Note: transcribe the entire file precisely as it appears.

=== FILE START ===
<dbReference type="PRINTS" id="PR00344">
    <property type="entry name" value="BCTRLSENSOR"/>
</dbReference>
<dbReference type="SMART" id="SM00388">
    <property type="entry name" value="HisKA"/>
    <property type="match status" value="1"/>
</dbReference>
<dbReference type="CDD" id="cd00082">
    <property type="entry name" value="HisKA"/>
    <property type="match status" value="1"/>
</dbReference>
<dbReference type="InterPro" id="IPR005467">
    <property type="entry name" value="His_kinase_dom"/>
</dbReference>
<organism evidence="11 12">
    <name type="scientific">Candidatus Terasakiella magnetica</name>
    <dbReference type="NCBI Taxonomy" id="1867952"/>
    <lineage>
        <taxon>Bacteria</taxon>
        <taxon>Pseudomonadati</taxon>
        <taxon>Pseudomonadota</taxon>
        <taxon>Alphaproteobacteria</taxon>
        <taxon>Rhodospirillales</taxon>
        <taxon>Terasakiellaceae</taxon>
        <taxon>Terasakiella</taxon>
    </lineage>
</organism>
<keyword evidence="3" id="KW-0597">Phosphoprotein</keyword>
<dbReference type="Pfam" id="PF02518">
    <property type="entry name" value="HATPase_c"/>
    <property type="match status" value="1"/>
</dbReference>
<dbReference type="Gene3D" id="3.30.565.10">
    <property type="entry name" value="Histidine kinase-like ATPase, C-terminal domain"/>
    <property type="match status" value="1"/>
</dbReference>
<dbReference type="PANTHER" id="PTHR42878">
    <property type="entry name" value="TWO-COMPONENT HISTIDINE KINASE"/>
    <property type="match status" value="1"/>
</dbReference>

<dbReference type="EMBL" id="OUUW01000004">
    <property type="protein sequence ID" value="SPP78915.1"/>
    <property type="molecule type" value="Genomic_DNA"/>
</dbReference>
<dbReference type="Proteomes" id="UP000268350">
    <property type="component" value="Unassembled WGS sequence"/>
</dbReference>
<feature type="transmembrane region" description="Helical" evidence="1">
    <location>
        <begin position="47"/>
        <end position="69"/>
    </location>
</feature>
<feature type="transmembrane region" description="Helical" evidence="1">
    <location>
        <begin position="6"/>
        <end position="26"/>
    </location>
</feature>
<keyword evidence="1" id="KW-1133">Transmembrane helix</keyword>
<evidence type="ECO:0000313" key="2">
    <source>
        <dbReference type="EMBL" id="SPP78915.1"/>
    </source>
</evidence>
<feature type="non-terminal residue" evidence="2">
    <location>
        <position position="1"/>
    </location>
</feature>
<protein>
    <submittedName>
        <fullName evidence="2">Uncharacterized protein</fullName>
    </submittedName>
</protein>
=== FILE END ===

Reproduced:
<dbReference type="PRINTS" id="PR00344">
    <property type="entry name" value="BCTRLSENSOR"/>
</dbReference>
<dbReference type="SMART" id="SM00388">
    <property type="entry name" value="HisKA"/>
    <property type="match status" value="1"/>
</dbReference>
<dbReference type="CDD" id="cd00082">
    <property type="entry name" value="HisKA"/>
    <property type="match status" value="1"/>
</dbReference>
<dbReference type="InterPro" id="IPR005467">
    <property type="entry name" value="His_kinase_dom"/>
</dbReference>
<organism evidence="11 12">
    <name type="scientific">Candidatus Terasakiella magnetica</name>
    <dbReference type="NCBI Taxonomy" id="1867952"/>
    <lineage>
        <taxon>Bacteria</taxon>
        <taxon>Pseudomonadati</taxon>
        <taxon>Pseudomonadota</taxon>
        <taxon>Alphaproteobacteria</taxon>
        <taxon>Rhodospirillales</taxon>
        <taxon>Terasakiellaceae</taxon>
        <taxon>Terasakiella</taxon>
    </lineage>
</organism>
<keyword evidence="3" id="KW-0597">Phosphoprotein</keyword>
<dbReference type="Pfam" id="PF02518">
    <property type="entry name" value="HATPase_c"/>
    <property type="match status" value="1"/>
</dbReference>
<dbReference type="Gene3D" id="3.30.565.10">
    <property type="entry name" value="Histidine kinase-like ATPase, C-terminal domain"/>
    <property type="match status" value="1"/>
</dbReference>
<dbReference type="PANTHER" id="PTHR42878">
    <property type="entry name" value="TWO-COMPONENT HISTIDINE KINASE"/>
    <property type="match status" value="1"/>
</dbReference>

<dbReference type="EMBL" id="OUUW01000004">
    <property type="protein sequence ID" value="SPP78915.1"/>
    <property type="molecule type" value="Genomic_DNA"/>
</dbReference>
<dbReference type="Proteomes" id="UP000268350">
    <property type="component" value="Unassembled WGS sequence"/>
</dbReference>
<feature type="transmembrane region" description="Helical" evidence="1">
    <location>
        <begin position="47"/>
        <end position="69"/>
    </location>
</feature>
<feature type="transmembrane region" description="Helical" evidence="1">
    <location>
        <begin position="6"/>
        <end position="26"/>
    </location>
</feature>
<keyword evidence="1" id="KW-1133">Transmembrane helix</keyword>
<evidence type="ECO:0000313" key="2">
    <source>
        <dbReference type="EMBL" id="SPP78915.1"/>
    </source>
</evidence>
<feature type="non-terminal residue" evidence="2">
    <location>
        <position position="1"/>
    </location>
</feature>
<protein>
    <submittedName>
        <fullName evidence="2">Uncharacterized protein</fullName>
    </submittedName>
</protein>